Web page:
Defined as a digital keyboard device that comes in a piano-style, the MIDI keyboard sends MIDI commands or signals to other devices belonging to the same interface. The acronym ‘MIDI’ stands for the protocol called Musical Instrument Digital Interface. Primarily, it does not create sound. Its basic function is to send MIDI signals to a module with the capacity to reproduce digital samples or sounds resembling standard analog music instruments. Aside from these facts, it is also interesting to find out the different MIDI keyboard sizes.
The Sizes of MIDI Keyboards
One of the leading brands of high quality MIDI keyboards is Korg. It offers the K Series USB-MIDI controllers designed for use in music studios. The smallest in this product line is the K25, which measures 19.25 inches wide, 8.70 inches deep and 2.72 inches high. It only weighs approximately 1.5 kilograms or 3.31 pounds. The next product is the K49, the physical dimensions of which are 32.20 inches by 8.70 inches by 2.72 inches. In terms of weight, it is heavier at 2.4 kilograms or 5.29 pounds. The biggest in this line is the K61, the height of which is 38.66 inches, the width is 8.70 inches and the height is 2.72 inches.
Another topnotch brand of MIDI keyboards is M-Audio. It features the Axiom product line comprised of various innovative designs, one of the most interesting of which is the Axiom 49. Its dimensions are 31.9 inches by 11.2 inches by 2.6 inches. It weighs 4.5 kilograms or 10 pounds.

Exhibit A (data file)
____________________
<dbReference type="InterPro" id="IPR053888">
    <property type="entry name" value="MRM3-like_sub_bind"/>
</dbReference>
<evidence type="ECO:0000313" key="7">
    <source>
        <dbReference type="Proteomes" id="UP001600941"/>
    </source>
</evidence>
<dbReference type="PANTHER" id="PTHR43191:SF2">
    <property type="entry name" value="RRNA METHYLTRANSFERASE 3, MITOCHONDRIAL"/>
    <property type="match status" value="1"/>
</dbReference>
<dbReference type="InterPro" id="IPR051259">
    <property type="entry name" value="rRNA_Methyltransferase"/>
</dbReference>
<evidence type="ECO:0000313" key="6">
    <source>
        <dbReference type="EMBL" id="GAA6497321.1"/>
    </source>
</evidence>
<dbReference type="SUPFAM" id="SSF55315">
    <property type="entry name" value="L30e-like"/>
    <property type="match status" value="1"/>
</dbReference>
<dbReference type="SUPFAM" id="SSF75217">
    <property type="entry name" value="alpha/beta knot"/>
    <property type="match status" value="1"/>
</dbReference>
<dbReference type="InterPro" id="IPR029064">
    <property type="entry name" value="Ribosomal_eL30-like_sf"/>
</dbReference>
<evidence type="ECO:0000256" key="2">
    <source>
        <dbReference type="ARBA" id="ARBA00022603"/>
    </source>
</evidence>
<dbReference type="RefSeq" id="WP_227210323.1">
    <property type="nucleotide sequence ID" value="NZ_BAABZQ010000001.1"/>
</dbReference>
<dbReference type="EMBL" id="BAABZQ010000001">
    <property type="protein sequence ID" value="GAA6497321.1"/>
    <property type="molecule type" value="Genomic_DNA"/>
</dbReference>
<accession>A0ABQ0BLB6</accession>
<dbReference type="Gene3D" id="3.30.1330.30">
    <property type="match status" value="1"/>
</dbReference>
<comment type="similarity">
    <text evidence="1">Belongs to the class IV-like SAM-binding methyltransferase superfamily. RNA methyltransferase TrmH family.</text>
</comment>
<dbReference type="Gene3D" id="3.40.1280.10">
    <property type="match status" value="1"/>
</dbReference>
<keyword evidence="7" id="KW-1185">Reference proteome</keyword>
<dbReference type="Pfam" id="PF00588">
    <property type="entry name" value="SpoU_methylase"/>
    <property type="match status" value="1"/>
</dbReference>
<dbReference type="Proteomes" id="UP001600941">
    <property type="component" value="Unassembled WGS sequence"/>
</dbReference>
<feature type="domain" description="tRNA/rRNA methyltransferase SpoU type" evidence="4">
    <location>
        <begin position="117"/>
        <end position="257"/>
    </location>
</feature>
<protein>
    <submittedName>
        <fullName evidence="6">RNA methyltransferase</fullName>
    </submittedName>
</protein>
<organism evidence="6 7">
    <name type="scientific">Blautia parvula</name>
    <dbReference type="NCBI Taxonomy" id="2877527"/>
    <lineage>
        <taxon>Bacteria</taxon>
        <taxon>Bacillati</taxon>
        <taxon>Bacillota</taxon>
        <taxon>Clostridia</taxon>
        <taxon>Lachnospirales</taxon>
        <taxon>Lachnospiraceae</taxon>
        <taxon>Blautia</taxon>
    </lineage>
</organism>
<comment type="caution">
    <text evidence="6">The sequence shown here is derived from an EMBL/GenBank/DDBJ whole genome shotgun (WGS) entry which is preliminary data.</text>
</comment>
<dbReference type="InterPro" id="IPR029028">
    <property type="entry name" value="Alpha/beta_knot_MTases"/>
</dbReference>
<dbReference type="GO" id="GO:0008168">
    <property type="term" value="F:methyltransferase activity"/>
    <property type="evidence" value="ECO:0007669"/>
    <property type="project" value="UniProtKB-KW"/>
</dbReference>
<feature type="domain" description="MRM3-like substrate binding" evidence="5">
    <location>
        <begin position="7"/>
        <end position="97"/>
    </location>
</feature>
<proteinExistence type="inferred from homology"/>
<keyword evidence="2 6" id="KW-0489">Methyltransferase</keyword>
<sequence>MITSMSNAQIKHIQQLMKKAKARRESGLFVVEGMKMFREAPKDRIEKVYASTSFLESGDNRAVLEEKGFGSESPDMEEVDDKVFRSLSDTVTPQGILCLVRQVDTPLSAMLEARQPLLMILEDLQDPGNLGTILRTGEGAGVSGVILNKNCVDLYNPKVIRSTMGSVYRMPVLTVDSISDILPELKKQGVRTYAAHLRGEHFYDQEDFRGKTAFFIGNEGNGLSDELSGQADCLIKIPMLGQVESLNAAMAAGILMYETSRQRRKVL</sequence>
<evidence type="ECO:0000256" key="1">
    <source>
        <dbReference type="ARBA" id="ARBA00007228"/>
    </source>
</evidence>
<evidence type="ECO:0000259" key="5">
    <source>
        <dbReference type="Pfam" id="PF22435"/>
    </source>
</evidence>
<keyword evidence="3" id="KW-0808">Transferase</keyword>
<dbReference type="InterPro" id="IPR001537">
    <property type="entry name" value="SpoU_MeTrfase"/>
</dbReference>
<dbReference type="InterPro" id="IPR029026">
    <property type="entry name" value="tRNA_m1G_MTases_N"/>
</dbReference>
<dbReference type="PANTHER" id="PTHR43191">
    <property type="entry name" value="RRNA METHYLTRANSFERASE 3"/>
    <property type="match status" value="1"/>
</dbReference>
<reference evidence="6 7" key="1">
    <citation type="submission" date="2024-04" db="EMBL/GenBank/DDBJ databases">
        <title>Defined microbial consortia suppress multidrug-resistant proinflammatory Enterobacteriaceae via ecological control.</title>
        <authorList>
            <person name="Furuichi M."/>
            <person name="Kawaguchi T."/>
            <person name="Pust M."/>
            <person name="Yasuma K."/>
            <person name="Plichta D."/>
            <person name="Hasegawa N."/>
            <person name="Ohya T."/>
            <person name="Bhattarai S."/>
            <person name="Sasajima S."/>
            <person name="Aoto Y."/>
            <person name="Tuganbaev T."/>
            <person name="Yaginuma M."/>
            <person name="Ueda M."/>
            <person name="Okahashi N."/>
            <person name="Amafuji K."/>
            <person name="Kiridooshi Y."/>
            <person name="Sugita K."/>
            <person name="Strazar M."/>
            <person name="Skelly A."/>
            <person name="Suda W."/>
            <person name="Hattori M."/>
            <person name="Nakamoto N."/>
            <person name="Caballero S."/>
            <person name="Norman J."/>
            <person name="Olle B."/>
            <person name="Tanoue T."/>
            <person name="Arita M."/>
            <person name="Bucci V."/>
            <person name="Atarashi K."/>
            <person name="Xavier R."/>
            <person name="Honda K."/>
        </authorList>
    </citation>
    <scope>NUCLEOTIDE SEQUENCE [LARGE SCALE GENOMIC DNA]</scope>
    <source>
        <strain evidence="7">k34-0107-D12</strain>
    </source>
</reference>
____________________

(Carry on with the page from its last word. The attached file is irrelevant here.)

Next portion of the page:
Additional Facts and Other Interesting Details
The MIDI keyboards under the K-Series are packed with numerous interesting and highly convenient features. Amongst the various assignable controllers found on these products are a couple of buttons, two knobs the ClickPoint. Aside from these, you can also find a footswitch jack, a modulation wheel and a pitch bend wheel. The octave shift is comprised of buttons to perform up and down options.
These Korg K-Series MIDI keyboards are also capable of producing an assortment of sounds like the honky tonk piano, standard piano and grand piano. Aside from these, they can produce the sounds of the church organ, jazz organ and vibraphone. The specifications of the M1 Le Software Synthesizer include 33 different effect types, 144 PCM waveforms as well as 32-note polyphony. Each of these products is also equipped with four outputs, the Realtime MIDI control and 200 presets, which are further subdivided into 100 combinations and 100 programs. Moreover, they are velocity sensitive with four velocity curves and a full-size keyboard.